BAGHDAD, Iraq—U.S. forces struck deep into a holy cemetery in the city of Najaf on Tuesday, using tanks and helicopters in the sixth straight day of fighting that's threatened the security and political stability of Iraq.
Town residents, reached by phone, said the heavy tank fire and airstrikes in the cemetery, in which Shiite Muslims from across the nation come to bury their dead, began in the afternoon and lasted for hours, sending rumbles through the town and tightening a perimeter around the militia of radical Shiite cleric Muqtada al-Sadr.
Interim Prime Minister Iyad Allawi in a statement Tuesday night issued a stiff warning to al-Sadr's men—referring to them as "gangs"—to lay down their arms.
If they refused, he said, "in response to these criminal and destructive acts, your government has decided to hit back with an iron fist" with "courageous security services to teach these criminal outlaws the lesson they deserve."
Allawi's statement said that the shutdown of oil pipelines in the south, reportedly because of al-Sadr-related violence, had cut the country's oil export by 50 percent, costing Iraq $30 million a day.
It was unclear how Allawi would enforce the threat, with his authority facing widespread challenge.
A curfew imposed by Allawi's government Monday on the restive Baghdad neighborhood of Sadr City was ignored by most. An al-Sadr spokesman reacted by calling for a curfew across all of Baghdad Tuesday, a demand that seemed to have more effect on the streets of the nation's capital, which were noticeably quieter than usual.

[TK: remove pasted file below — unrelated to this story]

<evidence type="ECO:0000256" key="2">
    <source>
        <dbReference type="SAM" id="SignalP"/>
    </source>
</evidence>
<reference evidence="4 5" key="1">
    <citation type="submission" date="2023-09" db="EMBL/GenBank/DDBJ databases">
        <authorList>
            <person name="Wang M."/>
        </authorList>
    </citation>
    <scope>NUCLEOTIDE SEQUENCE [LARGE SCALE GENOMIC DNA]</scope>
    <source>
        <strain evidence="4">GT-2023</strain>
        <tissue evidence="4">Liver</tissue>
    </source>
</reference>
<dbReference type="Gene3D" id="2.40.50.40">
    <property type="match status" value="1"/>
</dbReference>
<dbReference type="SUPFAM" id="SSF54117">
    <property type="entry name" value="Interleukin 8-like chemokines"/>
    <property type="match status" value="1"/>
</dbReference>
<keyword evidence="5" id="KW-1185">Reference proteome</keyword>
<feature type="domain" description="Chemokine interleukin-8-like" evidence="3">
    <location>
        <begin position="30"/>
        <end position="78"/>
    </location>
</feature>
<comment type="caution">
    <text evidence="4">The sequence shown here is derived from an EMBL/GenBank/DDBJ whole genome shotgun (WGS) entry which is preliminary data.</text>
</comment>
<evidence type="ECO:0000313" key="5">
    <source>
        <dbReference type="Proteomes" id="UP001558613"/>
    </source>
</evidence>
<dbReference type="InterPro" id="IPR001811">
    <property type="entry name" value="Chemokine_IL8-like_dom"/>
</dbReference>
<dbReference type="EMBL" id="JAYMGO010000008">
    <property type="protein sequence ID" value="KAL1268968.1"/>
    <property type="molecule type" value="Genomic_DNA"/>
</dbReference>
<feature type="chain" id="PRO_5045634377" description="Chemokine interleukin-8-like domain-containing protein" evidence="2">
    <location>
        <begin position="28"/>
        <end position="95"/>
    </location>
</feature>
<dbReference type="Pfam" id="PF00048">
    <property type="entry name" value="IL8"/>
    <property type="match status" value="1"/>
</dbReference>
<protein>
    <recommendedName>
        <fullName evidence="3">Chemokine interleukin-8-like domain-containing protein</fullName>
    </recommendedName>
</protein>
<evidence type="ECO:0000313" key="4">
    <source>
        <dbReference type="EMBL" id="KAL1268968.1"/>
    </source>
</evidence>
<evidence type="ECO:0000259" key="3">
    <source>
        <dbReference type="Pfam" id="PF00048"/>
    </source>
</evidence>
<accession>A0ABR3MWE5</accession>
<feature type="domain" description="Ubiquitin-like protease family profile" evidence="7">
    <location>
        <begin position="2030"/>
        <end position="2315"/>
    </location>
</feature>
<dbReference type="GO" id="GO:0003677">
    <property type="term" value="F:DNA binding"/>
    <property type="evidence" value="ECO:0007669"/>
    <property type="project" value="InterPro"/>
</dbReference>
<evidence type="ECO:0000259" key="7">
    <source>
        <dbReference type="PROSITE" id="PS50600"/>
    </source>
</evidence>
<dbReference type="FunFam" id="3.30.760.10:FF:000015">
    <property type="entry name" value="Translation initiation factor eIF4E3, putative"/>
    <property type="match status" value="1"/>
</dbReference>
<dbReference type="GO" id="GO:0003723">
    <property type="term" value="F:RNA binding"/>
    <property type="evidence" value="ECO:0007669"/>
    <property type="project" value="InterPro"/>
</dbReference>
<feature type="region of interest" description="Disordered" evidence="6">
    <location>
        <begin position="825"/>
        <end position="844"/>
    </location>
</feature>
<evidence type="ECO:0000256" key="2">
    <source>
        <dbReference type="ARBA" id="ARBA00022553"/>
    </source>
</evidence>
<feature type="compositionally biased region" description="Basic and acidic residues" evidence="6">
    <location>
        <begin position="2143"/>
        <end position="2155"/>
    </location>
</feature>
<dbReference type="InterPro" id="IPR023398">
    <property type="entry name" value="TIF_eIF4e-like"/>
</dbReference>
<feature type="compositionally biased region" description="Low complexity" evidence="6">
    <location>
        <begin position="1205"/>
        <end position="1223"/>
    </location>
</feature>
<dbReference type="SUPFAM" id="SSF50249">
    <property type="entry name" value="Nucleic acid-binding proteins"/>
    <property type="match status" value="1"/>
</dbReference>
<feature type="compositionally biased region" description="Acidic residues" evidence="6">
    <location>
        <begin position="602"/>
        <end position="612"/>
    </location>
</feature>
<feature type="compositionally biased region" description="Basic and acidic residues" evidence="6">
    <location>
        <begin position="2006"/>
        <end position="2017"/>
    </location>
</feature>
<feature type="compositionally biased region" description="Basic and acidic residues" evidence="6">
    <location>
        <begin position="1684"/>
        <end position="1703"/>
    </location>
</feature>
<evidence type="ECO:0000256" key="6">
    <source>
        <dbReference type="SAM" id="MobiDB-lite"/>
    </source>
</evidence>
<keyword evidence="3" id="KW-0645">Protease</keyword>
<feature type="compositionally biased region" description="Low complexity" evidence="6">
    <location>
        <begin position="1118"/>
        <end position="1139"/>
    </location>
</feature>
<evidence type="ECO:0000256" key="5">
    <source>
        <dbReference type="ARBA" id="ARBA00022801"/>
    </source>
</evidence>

The powerful Shiite Muslim political bloc that brokered a peace deal between al-Sadr and, by proxy, the Americans in June has split, members said. On one side of the Shiite house are Allawi and his allies, including national security adviser Mouwaffaq al Rubaie. On the other is a group of leaders, many of them left out of the interim government, who have taken charge in the current negotiations with al-Sadr, undercutting Allawi's role as a Shiite statesmen.
A majority of Iraq's population is Shiite.
In southern Iraq, the head of a provincial council said its government might cut its oil flow and close down highways to Baghdad to protest Allawi's cooperation with Marines in Najaf.
The national interim government, said Ali al Musawi, is "an illegal and unelected Iraqi government that came in the name of an occupying force that claimed it wanted to liberate Iraq but has come to kill the sons of Iraq."
Al Musawi's province, Maysan, includes the city of Amarah, which has been the scene of recent clashes between al-Sadr's fighters and British troops.
There was no indication Tuesday that al Musawi's words would result in any concrete action, but they showed a growing erosion of support for Allawi and the U.S.-backed plan for the transition to Iraqi self-rule.
Waeil Abdel-Latif, Iraq's minister of state for provinces, said the outlying areas were still under the command of Allawi's government.
"There is no double authority in Iraq," he said. "The Iraqi government is in charge."